for their account information so that it can be deleted from a so-called
“federal banking system.” Consumers are asked to verify their bank
account number and the bank routing numbers found at the bottom of their
Noting that similar schemes have been reported in other states, Madigan
warned consumers to never provide identifying or financial information,
such as Social Security numbers, bank account and credit card numbers to
anyone that calls on the phone. In many cases, such information can be
quickly and illegally used by the scammers to raid their account.
Madigan also reminded consumers that neither banks nor the government
will ever call and ask consumers for account information or Social
Consumers contacted by National Verification Office are urged to hang up
and report the call to Madigan's Consumer Fraud Hotline at the following
Chicago: 1-800-386-5438 and 1-800-964-3013
Springfield: 1-800-243-0618 and 1-877-844-5461
Carbondale: 1-800-243-0607 and 1-877-675-9339
Warn Residents About Phone Scam
Palos Park Police
Investigators investigated a large number of
reports of a phone scam. This scam was a
recorded phone message, claiming to be from
a local financial institution (Palos Bank
and Trust), that informed the potential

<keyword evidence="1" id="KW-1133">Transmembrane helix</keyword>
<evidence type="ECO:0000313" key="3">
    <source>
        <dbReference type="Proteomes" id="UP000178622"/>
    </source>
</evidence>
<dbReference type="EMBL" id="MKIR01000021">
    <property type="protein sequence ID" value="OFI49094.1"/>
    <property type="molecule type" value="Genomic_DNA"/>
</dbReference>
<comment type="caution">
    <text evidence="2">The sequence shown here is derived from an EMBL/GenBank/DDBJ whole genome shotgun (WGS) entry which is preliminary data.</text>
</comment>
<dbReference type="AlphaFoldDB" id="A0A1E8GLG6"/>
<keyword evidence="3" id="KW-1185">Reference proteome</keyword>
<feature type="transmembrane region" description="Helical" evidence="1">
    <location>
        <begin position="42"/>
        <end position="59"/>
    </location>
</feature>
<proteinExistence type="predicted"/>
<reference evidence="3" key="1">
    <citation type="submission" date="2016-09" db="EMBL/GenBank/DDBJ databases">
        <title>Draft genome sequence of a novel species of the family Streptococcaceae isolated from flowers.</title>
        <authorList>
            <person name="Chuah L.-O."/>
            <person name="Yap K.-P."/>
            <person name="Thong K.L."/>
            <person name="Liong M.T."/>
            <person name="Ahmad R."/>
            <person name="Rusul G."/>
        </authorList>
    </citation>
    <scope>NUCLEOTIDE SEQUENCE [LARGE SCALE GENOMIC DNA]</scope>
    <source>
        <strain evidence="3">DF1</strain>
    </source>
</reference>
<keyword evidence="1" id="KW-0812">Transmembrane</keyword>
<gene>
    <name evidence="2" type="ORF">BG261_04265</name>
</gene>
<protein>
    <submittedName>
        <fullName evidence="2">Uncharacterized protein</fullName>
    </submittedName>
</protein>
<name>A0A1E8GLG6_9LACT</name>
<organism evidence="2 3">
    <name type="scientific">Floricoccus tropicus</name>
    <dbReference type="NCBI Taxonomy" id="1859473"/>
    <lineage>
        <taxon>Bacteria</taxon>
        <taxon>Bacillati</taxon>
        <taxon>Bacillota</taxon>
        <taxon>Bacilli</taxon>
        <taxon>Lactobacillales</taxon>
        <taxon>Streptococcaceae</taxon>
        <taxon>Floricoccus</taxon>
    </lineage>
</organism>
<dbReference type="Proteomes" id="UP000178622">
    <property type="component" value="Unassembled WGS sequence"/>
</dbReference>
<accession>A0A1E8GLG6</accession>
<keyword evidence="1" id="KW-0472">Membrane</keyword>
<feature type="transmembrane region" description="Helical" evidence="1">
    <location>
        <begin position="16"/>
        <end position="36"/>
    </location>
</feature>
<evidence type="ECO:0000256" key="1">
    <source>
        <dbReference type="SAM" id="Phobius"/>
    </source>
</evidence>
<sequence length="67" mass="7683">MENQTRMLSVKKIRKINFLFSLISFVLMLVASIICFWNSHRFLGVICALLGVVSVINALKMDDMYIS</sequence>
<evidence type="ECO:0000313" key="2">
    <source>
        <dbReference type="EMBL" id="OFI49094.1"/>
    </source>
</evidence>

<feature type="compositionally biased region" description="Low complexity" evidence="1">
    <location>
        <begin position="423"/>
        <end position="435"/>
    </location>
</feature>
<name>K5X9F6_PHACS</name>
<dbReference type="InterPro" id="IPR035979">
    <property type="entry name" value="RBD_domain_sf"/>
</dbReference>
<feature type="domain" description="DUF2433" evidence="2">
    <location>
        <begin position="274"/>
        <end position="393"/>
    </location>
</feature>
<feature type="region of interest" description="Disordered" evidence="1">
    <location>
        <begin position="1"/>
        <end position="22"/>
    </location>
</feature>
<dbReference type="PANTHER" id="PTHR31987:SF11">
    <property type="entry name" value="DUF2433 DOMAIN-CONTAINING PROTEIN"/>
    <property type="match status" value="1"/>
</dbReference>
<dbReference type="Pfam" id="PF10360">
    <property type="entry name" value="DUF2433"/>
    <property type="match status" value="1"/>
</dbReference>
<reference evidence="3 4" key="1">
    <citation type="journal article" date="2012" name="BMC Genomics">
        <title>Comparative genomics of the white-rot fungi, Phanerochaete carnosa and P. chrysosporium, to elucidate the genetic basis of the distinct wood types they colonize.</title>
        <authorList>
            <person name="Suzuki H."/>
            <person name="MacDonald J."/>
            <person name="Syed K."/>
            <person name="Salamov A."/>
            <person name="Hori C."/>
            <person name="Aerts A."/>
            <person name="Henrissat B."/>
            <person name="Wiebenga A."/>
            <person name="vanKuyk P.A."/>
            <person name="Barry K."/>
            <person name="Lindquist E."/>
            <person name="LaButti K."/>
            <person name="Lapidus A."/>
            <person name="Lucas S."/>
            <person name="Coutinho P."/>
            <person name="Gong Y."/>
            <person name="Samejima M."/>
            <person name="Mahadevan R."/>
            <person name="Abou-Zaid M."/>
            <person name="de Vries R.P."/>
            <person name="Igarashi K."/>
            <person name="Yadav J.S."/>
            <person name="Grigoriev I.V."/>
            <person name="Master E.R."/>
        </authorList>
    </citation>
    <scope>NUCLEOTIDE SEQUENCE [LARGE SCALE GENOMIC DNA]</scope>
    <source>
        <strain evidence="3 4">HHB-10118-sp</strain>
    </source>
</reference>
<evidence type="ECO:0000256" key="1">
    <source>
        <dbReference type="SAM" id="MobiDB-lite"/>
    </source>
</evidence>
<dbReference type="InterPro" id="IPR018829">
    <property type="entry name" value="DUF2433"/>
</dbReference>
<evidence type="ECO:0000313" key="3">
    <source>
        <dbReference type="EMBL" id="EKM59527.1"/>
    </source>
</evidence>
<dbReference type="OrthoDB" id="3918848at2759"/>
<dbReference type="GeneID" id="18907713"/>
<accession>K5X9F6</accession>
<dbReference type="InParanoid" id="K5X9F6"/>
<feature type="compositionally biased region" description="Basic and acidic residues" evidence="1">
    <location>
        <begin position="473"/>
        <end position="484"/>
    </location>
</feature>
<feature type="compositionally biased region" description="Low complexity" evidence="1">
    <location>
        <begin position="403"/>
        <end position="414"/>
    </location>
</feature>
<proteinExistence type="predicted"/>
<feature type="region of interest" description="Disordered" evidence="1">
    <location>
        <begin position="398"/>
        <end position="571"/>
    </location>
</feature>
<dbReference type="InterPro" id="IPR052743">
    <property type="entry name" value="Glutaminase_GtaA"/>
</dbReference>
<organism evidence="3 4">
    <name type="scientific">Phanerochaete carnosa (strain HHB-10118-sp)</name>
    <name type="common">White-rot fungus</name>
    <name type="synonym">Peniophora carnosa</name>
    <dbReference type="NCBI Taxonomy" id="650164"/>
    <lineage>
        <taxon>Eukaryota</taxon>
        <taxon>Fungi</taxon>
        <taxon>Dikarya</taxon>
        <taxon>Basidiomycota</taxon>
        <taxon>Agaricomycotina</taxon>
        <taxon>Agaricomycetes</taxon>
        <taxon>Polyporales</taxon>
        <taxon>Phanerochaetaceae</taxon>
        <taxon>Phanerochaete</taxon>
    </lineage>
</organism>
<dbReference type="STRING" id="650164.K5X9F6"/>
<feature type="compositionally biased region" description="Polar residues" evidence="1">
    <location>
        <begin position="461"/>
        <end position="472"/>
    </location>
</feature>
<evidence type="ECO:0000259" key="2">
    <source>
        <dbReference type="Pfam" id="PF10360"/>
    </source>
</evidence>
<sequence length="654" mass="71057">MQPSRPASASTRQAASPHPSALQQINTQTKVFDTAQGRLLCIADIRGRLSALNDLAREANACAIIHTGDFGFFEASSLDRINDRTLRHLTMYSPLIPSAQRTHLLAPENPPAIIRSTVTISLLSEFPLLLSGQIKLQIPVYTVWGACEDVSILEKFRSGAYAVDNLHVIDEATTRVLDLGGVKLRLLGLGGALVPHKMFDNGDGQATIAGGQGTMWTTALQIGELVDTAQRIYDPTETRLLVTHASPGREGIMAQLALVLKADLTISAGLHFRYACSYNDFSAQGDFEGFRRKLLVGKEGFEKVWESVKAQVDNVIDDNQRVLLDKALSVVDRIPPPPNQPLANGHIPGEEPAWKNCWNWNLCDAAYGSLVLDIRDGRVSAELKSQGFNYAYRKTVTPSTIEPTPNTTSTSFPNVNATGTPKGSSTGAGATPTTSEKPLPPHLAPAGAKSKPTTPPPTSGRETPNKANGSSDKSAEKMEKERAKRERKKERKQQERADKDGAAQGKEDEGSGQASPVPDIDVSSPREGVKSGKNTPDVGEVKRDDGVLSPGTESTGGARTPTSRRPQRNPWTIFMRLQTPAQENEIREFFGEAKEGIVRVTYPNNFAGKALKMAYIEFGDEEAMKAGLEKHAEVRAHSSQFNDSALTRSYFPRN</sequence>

victims that their card account had been
frozen due to fraudulent or third party
activity. The message then gave the option
of speaking to their security department.
Fortunately, most people recognized this as
a scam and immediately contacted ether their
bank or the police department to report this
suspicious activity. If you are contacted by
what you recognize as a scam please remember
Do Not Give Any Personal Information
note of the time of the call and the
phone number if you have caller ID
- If you
have any questions regarding your
personal finances, contact your
friends and family if you become aware
of a scam, they may not have heard about
doubt, call your local police department
For more information, please contact the
Palos Park Police Department at
(708)671-3770. Also, please visit the Palos
Park Police Department's Twitter page (www.twitter.com/palosparkpolice)
for more information.
YOUR GUARD SAFETY TIPS FOR RESIDENTS
Protect your ATM personal identification number (PIN). Stand directly
in front of the ATM when you enter your PIN so no one can look over your
shoulders to view your number entry. When in your car, look in your
mirrors and all around you, to ensure nobody is watching. Be prepared to
conduct your transaction before you draw near the ATM or Night Deposit.
Complete your business promptly, secure money in your pocket or purse,